Under the Accessible Customer Service Standard an animal is a service animal for a person with a disability,

  1. if it is readily apparent that the animal is used by the person for reasons relating to his or her disability; or
  2. if the person provides a letter from a physician or nurse confirming that the person requires the animal for reasons relating to the disability.

If a person with a disability is accompanied by a guide dog or other service animal, the provider of goods or services shall ensure that the person is permitted to enter the premises with the animal and to keep the animal with him or her unless the animal is otherwise excluded by law from the premises.

Common questions regarding services animals:

Question: What if someone is allergic to a service animal?
Answer: Here are some options to consider:

  • Creating distance between the two individuals.
  • Eliminating in-person contact.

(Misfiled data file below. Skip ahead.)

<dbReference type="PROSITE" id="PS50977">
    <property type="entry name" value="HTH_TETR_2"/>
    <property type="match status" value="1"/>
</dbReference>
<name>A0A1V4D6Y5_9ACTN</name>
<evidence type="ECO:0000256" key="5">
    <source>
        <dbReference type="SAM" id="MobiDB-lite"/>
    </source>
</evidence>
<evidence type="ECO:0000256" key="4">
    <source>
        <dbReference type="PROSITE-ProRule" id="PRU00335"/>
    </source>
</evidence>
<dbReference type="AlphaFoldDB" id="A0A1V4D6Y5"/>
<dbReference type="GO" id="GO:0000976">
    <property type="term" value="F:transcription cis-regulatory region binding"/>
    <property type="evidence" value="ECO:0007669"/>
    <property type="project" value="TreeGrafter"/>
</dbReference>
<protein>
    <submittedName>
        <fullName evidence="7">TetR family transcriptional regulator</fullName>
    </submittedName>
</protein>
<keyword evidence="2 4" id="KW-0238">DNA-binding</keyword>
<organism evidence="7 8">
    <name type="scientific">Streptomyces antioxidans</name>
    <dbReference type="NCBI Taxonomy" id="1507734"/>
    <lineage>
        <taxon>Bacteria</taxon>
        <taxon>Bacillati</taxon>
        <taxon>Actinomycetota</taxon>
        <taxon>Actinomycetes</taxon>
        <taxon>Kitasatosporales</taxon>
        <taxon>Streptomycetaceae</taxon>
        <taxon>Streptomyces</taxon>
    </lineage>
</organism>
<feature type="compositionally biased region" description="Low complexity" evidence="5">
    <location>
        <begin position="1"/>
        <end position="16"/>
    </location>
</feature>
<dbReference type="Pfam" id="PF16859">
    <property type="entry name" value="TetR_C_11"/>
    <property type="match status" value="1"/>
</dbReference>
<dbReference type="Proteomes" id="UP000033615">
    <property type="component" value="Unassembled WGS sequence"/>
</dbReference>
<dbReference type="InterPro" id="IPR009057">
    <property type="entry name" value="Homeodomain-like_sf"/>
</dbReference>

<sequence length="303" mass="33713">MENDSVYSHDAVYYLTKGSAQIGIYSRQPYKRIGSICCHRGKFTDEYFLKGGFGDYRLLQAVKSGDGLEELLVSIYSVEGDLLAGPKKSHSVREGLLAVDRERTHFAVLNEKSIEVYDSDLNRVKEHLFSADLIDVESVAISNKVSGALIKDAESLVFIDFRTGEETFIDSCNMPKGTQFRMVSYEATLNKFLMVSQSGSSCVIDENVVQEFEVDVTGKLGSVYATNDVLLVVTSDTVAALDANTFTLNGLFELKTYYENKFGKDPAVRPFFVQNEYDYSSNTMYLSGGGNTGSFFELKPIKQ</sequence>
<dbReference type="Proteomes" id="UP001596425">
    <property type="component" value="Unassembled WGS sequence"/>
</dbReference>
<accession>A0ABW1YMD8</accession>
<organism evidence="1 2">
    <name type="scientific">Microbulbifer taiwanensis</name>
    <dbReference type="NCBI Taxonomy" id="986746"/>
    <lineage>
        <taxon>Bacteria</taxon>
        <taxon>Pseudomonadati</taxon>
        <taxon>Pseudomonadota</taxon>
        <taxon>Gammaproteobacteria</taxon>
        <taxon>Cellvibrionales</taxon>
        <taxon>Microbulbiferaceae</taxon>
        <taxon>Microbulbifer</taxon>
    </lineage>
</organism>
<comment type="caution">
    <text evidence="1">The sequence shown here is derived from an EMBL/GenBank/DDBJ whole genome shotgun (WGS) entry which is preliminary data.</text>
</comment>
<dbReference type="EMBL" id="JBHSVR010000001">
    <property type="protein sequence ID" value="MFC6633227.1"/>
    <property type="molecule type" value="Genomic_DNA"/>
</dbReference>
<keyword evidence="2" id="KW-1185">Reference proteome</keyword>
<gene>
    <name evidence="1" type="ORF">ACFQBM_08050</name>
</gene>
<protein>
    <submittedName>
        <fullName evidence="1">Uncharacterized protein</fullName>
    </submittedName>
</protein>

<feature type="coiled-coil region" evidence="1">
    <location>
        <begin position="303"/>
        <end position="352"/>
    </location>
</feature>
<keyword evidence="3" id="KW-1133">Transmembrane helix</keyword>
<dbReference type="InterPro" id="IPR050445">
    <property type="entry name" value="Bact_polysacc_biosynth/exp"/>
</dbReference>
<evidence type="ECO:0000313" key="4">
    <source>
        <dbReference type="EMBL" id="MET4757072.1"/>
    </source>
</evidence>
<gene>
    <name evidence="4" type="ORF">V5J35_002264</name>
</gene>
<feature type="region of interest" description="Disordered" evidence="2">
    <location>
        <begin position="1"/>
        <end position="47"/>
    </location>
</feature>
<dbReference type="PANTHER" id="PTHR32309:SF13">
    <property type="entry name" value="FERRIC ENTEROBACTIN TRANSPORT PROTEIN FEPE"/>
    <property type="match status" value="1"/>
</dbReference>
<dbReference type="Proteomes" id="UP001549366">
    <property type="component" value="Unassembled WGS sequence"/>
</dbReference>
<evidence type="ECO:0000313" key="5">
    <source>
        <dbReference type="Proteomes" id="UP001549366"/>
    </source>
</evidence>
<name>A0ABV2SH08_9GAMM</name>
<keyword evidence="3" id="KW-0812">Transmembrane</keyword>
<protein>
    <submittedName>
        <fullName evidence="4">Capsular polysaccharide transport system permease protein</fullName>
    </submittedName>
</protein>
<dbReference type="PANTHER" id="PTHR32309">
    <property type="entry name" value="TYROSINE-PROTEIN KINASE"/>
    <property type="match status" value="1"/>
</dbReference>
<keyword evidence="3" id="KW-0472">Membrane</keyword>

• Changing the time the two individuals receive the service.

Question: Is there anywhere on campus that a service animal may not go?
Answer: Yes. There are two exceptions to the Customer Service Standard requirements:

  1. Where food is prepared, stored or sold – Ontario Regulation 562 under the Health Protection and Promotion Act states that animals are not allowed in places where food is manufactured, prepared, processed, handled, served, displayed, stored, sold or offered for sale. The regulation makes an exception for service dogs, which are permitted where food is normally served, sold or offered for sale. Other types of service animal are not permitted in these areas.